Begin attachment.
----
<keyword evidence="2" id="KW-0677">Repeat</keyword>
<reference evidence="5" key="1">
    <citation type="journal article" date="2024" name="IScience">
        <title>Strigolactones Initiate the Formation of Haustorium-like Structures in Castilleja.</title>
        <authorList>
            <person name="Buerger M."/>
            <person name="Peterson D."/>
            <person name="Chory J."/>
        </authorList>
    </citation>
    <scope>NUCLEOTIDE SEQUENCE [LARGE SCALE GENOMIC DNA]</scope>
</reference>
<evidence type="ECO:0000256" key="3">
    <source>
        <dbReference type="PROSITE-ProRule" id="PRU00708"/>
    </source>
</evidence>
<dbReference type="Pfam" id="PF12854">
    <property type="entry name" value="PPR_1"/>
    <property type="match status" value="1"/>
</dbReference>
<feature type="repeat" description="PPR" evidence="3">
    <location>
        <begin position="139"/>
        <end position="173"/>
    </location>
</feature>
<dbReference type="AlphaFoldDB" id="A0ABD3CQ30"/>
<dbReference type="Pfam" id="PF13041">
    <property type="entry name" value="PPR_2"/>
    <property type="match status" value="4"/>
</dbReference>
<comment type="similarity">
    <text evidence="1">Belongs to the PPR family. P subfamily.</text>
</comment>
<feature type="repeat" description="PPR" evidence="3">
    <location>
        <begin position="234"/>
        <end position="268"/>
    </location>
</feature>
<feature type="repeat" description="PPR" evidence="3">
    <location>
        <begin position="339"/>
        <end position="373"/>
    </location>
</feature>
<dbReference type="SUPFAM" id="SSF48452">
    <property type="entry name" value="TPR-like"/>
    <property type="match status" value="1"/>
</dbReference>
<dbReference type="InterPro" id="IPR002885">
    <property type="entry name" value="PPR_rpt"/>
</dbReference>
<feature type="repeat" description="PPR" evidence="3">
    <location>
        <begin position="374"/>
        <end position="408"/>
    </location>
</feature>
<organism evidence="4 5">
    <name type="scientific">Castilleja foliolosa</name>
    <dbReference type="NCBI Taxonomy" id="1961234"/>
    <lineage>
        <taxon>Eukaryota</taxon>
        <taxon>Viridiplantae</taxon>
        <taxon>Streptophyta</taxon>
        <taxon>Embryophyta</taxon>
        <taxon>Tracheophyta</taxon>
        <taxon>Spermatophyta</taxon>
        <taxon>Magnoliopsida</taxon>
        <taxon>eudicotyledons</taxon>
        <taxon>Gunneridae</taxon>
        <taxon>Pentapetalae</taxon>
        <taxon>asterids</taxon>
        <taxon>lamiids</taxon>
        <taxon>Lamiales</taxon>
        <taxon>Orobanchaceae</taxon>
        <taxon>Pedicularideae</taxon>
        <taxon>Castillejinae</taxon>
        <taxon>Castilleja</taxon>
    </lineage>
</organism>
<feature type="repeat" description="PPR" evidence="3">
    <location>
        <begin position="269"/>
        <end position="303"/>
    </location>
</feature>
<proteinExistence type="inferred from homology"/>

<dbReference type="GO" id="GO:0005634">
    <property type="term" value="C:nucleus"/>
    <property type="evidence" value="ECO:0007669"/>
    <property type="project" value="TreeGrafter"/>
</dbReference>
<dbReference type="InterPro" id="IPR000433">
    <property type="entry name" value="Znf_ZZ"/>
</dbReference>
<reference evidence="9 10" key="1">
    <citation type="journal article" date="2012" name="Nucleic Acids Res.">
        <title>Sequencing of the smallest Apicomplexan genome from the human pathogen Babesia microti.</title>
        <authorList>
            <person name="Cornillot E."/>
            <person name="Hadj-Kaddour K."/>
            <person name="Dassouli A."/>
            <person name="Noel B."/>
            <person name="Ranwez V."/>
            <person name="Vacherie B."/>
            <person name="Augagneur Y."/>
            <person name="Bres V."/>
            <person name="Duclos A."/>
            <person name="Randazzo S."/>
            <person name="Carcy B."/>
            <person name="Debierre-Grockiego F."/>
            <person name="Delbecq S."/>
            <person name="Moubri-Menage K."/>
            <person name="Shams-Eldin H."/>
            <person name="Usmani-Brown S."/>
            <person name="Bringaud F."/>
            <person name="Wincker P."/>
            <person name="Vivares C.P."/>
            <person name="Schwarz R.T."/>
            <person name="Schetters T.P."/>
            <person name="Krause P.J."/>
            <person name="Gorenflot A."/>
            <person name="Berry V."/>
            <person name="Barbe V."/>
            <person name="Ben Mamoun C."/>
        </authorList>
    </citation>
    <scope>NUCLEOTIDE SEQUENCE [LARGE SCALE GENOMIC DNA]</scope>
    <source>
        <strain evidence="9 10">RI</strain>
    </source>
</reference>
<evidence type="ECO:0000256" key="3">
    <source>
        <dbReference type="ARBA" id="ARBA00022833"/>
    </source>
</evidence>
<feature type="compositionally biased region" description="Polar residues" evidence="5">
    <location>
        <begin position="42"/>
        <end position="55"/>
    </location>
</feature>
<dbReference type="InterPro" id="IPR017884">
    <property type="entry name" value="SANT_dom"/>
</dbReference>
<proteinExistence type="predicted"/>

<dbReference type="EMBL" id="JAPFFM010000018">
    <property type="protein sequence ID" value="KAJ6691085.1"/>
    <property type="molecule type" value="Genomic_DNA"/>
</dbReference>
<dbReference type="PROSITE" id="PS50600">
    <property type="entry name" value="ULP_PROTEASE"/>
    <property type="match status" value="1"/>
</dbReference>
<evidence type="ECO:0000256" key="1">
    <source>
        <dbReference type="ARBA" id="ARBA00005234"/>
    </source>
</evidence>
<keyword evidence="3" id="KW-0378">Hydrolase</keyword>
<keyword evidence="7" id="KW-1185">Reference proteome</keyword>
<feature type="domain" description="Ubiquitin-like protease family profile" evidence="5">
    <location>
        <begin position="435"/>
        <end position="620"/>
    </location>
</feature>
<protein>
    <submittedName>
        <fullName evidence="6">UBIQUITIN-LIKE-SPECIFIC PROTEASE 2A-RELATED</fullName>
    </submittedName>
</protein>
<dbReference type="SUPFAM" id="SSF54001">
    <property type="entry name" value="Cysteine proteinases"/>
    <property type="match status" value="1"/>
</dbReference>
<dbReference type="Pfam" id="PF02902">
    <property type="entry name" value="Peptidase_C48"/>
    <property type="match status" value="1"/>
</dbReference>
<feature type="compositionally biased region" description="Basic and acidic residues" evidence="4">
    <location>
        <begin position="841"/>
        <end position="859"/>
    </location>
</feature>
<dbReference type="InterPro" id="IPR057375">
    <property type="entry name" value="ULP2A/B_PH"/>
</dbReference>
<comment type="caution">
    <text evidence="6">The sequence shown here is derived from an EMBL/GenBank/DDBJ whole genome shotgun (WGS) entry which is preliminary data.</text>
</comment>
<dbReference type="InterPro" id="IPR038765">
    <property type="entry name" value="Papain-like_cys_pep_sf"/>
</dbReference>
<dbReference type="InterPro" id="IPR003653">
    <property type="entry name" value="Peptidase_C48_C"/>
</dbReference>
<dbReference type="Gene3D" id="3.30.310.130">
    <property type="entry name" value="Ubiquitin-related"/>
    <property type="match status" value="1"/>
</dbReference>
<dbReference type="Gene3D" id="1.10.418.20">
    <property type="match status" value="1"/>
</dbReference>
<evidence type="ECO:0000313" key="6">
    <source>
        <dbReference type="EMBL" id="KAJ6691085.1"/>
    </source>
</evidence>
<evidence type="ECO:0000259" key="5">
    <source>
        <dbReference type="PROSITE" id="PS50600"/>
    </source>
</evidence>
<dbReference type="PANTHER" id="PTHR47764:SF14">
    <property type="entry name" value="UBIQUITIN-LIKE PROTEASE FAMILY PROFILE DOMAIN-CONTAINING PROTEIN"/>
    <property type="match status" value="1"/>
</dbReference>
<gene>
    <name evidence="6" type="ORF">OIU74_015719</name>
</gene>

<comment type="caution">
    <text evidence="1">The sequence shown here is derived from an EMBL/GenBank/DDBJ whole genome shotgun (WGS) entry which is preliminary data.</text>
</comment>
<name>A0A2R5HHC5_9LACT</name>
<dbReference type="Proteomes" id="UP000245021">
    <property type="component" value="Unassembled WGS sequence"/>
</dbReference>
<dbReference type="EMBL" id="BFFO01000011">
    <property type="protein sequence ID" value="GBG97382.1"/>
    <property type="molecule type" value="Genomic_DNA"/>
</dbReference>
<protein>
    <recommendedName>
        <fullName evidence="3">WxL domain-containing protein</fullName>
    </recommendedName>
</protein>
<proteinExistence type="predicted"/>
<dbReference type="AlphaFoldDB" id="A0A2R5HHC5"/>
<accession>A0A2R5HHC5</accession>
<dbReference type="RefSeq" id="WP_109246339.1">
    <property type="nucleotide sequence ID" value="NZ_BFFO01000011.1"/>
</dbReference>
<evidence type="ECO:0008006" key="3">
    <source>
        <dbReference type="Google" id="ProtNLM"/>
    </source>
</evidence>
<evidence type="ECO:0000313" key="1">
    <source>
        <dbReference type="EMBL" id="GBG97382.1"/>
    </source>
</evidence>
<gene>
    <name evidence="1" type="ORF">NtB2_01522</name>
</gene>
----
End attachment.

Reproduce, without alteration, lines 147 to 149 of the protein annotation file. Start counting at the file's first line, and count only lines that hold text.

<dbReference type="InterPro" id="IPR017884">
    <property type="entry name" value="SANT_dom"/>
</dbReference>